Cook Time: 30 minutes
Total Time: 45 minutes

Ingredients 

  • 2 tablespoons butter, beef tallow or olive oil
  • 1 cup minced white or yellow onion
  • 2 cloves garlic, minced
  • 1 cup arborio or carnaroli rice
  • 1 1/2 cups chopped or shredded braised venison (see below for options)
  • Salt
  • 1 tablespoon tomato paste
  • 1/2 cup red wine
  • 1-2 teaspoons minced fresh sage
  • 1 quart venison or beef stock
  • 1/2 cup finely grated pecorino or parmesan cheese
  • black pepper to taste

Instructions 

  • Heat the butter or beef tallow in a medium pot over medium-high heat. When it's hot, add the onion and saute until translucent, about 4 minutes.
  • Add the garlic and rice and saute another 2 or 3 minutes, stirring often. Stir in the chopped or shredded braised meat, add a little salt and then the tomato paste. Stir this well to combine and let it cook a minute.
  • Add the sage and red wine. It will spatter. Stir constantly until the wine cooks almost away, then add 1 cup of the stock. Stir this for about 30 seconds, then drop the heat to medium and let it cook, stirring occasionally.
  • When the liquid has mostly cooked away, add another cup of stock and stir that for 30 seconds, then let it cook down again, stirring occasionally, Repeat this process until the rice is tender. You will need all four cups, and possibly more if the rice is old. Use water in that case. You want the rice to be tender but not mushy.
  • Stir in the grated cheese and black pepper, and another tablespoon of butter or fat if you want. Serve at once.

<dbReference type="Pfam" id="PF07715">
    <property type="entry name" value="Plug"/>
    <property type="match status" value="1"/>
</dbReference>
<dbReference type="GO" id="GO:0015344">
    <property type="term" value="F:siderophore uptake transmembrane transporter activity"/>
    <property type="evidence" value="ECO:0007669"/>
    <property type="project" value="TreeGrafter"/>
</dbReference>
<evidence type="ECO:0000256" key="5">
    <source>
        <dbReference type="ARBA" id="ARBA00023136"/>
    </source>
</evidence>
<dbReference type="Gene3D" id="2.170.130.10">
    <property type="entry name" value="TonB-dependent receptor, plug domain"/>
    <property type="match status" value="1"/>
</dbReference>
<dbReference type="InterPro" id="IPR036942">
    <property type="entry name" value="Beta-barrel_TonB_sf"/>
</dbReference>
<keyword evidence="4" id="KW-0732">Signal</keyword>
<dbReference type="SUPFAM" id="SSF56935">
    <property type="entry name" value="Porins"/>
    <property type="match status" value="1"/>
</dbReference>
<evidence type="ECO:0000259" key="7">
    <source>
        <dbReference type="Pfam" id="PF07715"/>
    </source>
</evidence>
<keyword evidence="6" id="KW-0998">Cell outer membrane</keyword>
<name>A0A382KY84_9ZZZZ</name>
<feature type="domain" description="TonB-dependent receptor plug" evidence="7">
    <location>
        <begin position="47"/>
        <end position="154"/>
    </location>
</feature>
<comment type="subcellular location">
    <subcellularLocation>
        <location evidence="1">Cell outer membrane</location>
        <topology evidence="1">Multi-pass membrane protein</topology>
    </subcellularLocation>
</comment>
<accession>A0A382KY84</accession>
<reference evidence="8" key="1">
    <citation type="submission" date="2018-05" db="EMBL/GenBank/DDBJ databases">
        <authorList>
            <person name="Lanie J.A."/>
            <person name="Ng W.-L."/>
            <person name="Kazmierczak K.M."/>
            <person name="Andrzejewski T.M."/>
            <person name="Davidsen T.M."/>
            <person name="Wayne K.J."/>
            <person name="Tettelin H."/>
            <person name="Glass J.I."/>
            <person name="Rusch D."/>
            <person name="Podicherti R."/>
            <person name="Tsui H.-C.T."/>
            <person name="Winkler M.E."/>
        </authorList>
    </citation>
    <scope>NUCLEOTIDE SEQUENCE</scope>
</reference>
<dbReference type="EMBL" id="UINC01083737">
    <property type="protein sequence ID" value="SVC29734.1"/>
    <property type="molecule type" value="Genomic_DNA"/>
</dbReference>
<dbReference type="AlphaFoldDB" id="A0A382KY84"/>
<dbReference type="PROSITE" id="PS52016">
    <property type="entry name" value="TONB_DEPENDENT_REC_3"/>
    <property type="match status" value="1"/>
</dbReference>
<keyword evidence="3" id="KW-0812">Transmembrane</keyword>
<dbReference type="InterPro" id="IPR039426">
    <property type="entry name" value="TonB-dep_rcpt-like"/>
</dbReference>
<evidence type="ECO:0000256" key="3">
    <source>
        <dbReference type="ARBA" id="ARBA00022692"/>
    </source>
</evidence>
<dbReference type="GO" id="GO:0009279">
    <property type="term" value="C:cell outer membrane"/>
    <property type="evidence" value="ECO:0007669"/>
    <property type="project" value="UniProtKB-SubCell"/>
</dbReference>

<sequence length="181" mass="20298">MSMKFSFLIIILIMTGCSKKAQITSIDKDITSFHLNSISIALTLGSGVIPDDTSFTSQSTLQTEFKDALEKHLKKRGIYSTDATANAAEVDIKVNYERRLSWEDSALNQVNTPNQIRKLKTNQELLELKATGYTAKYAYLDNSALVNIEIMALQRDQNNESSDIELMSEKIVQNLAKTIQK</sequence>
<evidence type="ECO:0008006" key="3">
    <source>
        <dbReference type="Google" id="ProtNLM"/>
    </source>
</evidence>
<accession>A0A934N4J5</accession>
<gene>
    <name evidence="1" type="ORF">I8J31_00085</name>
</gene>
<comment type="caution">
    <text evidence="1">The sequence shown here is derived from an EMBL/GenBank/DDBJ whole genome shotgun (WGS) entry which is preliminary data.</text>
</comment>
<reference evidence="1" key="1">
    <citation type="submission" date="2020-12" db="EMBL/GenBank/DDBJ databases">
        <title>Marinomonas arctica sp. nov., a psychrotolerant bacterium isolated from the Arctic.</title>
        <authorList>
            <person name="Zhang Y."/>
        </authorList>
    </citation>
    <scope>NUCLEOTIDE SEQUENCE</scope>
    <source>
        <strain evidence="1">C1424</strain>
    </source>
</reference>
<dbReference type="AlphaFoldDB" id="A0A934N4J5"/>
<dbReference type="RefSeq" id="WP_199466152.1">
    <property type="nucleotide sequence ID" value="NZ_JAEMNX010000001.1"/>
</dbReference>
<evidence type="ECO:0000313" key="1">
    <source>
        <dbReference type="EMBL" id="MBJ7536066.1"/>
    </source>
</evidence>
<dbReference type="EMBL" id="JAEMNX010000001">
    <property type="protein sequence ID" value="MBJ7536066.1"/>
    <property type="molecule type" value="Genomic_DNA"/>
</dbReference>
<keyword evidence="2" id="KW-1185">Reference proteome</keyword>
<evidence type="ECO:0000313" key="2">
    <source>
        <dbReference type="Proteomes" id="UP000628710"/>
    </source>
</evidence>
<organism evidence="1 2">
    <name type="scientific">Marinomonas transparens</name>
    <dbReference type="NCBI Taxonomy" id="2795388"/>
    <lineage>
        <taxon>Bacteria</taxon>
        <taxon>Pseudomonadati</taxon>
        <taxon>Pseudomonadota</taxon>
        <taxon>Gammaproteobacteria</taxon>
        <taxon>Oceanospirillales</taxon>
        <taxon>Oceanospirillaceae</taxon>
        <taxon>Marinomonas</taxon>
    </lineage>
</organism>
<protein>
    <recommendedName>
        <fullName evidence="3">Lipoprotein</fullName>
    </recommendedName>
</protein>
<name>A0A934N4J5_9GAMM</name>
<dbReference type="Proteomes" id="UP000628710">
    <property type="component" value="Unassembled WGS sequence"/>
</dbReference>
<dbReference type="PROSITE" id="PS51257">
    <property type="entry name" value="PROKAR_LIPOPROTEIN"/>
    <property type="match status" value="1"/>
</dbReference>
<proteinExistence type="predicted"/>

Notes

I prefer to use leftover braised meat for this risotto, but you have options if that’s not available to you. 
  • You can cut some clean, tender venison like backstrap or sinew-free hind leg meat into small dice and add this along with the last cup of stock when you are cooking the rice. 
  • You can add 1/2 pound of ground venison in the beginning, with the rice. Cook this until the meat has nicely browned. The end result will be a bit different from this recipe, but still very good. 

Nutrition

Calories: 457kcal | Carbohydrates: 49g | Protein: 32g | Fat: 12g | Saturated Fat: 7g | Polyunsaturated Fat: 1g | Monounsaturated Fat: 3g | Trans Fat: 0.2g | Cholesterol: 100mg | Sodium: 742mg | Potassium: 902mg | Fiber: 2g | Sugar: 4g | Vitamin A: 289IU | Vitamin C: 4mg | Calcium: 178mg | Iron: 6mg

Nutrition information is automatically calculated, so should only be used as an approximation.

Tried this recipe? Tag me today!Mention @huntgathercook or tag #hankshaw!

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About Hank Shaw

Hey there. Welcome to Hunter Angler Gardener Cook, the internet’s largest source of recipes and know-how for wild foods. I am a chef, author, and yes, hunter, angler, gardener, forager and cook. Follow me on Instagram and on Facebook.

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4 Comments

  1. This is a great dish. I used up some venison roast from the other night. it certainly tested mg patience (which I am learning is required in cooking)

    thanks, Hank, for taking my venison cooking to a while different level!!

  2. Great recipe. Perfect for a rainy Monday night. I had leftover uncooked venison that I cut thin against the grain and then chopped fine and added a few whole cherry tomatoes and fresh chopped parsley for taste and color. Served with an Argentine Malbec. Excellent recipe. Thanks Hank!!

  3. If I pressure cook the risotto (blame it on the kids & my limited attention span), should we add the venison before we crank up the pressure or afterwards?

    1. Jack: Add it before if it’s something like shoulder or shank or neck. If diced backstrap or something similar, at the end.